Many companies are exploiting a hole in border security between Ireland and Northern Ireland and illegally shifting goods into the UK without paying taxes, according to a new report.
In research illuminating the changing trade regulations on transport and logistics companies, freight outsourcing solutions firm DDC FPO said industry experts were currently keeping an eye on changing trends as a result of Brexit.
It said one feature was the illegal movement of goods across borders.
The report said many companies were taking advantage of the lack of border security in Ireland and escaping VAT and customs duties for goods destined for the UK as a result.
Garth Young, MD at customs broker and intermediary Wellmark Customs and Logistics, said firms had spied a way of saving money in the short term: “They say, ‘Look, there’s no checks at the border, we just drive in,” he said.
“The courts are going to be full at the end of this.”
DDC FPO said that while HMRC was permitting companies to defer or simplify customs declarations for certain goods during the current six-month grace period, keeping adequate records of all transactions was still required.
It said: “Additionally, declarations for controlled goods such as alcohol, tobacco, and animals are not eligible to be deferred or simplified.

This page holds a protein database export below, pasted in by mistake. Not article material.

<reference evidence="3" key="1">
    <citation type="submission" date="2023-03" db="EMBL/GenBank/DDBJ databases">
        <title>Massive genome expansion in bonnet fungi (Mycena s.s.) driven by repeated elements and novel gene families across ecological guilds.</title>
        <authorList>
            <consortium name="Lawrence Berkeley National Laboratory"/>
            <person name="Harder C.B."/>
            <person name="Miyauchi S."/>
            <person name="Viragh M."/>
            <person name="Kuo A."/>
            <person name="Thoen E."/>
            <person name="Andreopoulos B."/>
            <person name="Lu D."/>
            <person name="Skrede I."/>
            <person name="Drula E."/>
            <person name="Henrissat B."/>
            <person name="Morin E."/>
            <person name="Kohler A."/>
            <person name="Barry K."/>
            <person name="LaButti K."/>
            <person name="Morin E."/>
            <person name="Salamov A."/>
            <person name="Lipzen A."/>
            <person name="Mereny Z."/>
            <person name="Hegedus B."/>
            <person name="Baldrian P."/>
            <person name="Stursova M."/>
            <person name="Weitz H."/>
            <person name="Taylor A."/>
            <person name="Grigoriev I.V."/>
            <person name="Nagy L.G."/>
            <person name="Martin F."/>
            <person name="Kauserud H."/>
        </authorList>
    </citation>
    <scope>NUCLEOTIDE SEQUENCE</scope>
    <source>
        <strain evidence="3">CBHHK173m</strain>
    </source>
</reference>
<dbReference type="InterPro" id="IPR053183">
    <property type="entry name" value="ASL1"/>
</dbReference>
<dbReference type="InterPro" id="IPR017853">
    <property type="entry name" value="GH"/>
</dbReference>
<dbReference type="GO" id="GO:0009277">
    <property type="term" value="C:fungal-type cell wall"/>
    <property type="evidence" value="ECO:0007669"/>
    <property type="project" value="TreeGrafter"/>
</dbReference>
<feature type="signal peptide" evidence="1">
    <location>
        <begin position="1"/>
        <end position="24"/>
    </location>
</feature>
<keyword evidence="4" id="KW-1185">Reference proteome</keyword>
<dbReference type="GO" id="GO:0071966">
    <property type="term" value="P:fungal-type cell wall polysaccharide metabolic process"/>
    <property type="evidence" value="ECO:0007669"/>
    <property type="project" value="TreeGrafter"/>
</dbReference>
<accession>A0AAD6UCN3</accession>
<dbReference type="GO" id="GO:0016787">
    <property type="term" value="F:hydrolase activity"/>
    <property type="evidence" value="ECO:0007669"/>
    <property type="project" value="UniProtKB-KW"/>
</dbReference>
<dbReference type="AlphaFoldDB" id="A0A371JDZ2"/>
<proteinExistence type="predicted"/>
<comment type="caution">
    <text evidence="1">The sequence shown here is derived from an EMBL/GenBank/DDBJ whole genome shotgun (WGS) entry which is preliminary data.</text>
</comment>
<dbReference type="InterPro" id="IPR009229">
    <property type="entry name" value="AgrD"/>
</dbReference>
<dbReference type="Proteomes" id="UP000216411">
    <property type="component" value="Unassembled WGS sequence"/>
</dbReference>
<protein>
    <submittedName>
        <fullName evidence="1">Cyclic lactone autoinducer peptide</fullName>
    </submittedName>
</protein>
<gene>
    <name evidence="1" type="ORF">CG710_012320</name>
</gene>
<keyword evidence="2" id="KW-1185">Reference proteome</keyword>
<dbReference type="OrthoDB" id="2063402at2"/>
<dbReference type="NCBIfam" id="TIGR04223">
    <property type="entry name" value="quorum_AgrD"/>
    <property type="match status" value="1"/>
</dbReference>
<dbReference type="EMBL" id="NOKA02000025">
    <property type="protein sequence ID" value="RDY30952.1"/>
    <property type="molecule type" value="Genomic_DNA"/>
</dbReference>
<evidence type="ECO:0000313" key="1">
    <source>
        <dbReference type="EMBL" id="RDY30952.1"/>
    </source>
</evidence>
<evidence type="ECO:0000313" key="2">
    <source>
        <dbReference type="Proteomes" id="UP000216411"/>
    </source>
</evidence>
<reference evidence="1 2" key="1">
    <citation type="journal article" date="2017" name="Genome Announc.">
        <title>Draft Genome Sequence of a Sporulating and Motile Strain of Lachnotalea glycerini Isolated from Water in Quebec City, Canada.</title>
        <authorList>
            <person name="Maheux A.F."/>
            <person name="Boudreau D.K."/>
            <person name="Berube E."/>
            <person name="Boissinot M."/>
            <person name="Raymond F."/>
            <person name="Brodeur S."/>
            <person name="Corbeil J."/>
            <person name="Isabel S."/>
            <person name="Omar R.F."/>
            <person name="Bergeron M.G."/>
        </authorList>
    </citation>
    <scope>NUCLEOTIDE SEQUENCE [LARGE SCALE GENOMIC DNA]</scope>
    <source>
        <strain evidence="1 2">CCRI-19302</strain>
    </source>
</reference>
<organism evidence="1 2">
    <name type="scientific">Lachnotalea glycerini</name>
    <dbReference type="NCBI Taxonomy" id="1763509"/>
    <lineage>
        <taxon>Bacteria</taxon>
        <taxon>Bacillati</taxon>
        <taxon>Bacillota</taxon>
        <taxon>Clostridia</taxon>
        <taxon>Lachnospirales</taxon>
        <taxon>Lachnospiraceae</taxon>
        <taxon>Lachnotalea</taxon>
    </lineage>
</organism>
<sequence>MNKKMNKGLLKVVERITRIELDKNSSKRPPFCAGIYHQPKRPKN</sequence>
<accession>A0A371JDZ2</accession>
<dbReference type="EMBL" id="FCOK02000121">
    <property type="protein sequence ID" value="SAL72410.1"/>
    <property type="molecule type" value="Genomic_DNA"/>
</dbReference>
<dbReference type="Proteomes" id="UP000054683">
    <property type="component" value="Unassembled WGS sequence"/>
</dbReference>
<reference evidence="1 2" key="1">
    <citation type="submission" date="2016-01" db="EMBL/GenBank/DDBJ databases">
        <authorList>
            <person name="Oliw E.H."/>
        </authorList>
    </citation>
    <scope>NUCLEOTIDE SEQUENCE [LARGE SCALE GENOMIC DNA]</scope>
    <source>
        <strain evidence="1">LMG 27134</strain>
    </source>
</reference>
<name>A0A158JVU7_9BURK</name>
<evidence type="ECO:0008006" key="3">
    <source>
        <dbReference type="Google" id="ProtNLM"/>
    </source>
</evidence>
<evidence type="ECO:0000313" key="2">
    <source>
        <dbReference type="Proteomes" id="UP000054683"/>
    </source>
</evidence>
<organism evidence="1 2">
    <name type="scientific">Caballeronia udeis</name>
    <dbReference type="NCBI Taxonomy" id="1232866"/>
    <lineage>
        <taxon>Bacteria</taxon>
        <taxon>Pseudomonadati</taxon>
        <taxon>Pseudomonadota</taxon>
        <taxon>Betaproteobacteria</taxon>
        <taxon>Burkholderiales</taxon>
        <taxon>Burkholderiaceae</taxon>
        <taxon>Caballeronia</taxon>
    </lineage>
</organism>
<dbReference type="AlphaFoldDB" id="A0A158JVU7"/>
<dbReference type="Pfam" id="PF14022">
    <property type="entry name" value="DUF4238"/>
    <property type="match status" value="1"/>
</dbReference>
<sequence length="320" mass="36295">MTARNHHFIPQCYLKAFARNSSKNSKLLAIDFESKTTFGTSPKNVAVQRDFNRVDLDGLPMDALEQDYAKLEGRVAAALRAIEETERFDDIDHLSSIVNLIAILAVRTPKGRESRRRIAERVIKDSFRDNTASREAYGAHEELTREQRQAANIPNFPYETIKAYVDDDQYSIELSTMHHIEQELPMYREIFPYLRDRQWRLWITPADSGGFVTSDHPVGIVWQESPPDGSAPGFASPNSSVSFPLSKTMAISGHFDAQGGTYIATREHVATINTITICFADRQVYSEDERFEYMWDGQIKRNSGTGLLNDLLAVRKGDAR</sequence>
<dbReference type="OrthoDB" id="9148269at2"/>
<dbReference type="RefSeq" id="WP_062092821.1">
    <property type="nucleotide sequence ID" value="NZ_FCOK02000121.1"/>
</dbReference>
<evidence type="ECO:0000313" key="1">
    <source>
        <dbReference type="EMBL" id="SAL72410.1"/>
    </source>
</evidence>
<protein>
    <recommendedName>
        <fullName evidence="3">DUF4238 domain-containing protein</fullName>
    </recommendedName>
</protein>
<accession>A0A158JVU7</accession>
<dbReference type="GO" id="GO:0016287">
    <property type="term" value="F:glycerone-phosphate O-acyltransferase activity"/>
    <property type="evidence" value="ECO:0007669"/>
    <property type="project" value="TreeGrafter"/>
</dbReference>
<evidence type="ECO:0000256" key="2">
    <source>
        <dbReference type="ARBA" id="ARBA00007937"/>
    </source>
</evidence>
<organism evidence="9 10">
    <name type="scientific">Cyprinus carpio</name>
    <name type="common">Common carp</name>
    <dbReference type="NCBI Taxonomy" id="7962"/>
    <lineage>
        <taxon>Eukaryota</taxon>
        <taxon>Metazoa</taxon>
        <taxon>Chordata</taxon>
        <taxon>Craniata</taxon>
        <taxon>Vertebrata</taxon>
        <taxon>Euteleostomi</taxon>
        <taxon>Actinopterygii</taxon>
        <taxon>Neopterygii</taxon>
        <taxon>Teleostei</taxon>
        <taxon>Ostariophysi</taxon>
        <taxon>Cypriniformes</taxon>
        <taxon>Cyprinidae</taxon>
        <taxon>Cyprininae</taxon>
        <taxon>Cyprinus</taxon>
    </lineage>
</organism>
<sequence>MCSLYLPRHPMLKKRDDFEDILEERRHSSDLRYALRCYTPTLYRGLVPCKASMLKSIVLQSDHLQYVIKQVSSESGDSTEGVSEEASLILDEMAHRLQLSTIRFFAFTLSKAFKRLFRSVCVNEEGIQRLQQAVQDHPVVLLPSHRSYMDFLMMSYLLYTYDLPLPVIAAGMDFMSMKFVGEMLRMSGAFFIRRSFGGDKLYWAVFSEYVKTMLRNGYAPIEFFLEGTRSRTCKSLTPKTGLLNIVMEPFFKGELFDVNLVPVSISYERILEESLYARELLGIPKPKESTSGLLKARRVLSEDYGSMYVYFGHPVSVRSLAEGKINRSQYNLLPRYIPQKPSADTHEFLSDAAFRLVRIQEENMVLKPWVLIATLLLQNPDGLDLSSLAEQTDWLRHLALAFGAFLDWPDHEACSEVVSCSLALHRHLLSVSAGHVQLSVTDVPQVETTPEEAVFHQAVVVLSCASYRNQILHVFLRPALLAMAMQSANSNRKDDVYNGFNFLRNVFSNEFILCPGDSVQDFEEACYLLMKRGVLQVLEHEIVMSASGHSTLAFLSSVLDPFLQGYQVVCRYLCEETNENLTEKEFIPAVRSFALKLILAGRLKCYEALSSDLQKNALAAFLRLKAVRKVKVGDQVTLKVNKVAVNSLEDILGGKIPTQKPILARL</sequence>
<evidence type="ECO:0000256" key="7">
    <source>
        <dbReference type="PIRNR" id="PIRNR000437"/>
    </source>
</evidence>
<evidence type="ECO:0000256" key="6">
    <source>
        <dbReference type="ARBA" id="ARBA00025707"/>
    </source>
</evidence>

“Without the proper paperwork on file for their goods, responsible parties can be taken to court, fined, and possibly imprisoned – repercussions that can easily put a company out of business.”
The report also highlighted the ongoing Brexit-related challenges faced by hauliers, 3PLs, freight forwarders and warehousing firms.
It said 69% believe the problems will continue to hit their businesses for longer than 12 months.
In particular, 100% of 3PLs responding to its poll said they would continue to face obstacles caused by the UK’s withdrawal from the EU for at least the next year.
Hauliers were split on the issue, with 50% expecting the challenges to last 12 months or less.
“Based on our research, we’re preparing for a significant number of organisations to increase dependency on business process outsourcing over the next year, particularly for things like staffing and customs processing,” said Art Zipkin, DDC FPO president.
“For many companies, handling everything in-house – particularly customs paperwork – just won’t be sufficient anymore.”
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